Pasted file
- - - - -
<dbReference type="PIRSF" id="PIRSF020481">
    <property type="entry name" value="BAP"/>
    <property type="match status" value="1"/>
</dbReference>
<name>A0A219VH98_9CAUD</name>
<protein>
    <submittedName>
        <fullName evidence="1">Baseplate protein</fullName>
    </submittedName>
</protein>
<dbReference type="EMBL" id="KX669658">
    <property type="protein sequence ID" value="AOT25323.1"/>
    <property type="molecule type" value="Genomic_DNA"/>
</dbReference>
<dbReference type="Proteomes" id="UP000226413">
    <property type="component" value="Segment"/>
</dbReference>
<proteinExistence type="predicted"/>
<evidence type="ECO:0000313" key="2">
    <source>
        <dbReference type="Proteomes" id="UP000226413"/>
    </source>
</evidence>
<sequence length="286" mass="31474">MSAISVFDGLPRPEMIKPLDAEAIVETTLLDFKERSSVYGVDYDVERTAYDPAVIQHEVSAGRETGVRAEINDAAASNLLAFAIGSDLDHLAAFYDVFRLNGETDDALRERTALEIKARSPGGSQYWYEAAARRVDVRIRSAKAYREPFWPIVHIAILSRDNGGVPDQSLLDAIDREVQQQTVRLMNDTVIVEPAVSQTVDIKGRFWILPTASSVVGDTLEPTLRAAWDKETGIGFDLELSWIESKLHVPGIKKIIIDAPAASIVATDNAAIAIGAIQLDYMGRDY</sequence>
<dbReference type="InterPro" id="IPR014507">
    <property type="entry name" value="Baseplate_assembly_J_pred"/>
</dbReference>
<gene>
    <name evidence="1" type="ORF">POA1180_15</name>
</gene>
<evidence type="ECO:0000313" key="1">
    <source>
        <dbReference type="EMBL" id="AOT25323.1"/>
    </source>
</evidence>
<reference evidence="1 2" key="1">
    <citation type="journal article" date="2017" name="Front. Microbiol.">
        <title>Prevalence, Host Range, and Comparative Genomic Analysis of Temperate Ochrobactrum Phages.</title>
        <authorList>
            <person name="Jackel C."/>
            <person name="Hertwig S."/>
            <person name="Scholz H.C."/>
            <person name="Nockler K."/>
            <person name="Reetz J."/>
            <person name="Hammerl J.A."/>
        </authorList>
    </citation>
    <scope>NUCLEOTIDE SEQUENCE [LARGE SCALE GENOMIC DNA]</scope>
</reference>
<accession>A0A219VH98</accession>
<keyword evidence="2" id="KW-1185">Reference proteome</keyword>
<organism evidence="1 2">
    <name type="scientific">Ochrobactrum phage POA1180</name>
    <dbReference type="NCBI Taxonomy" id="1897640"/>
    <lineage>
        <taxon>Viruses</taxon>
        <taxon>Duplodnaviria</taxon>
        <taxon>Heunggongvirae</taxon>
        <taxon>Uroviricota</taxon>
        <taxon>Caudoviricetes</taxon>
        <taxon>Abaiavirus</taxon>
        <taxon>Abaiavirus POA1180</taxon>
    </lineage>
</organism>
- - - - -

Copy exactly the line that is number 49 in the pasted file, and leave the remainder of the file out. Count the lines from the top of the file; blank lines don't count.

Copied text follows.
</reference>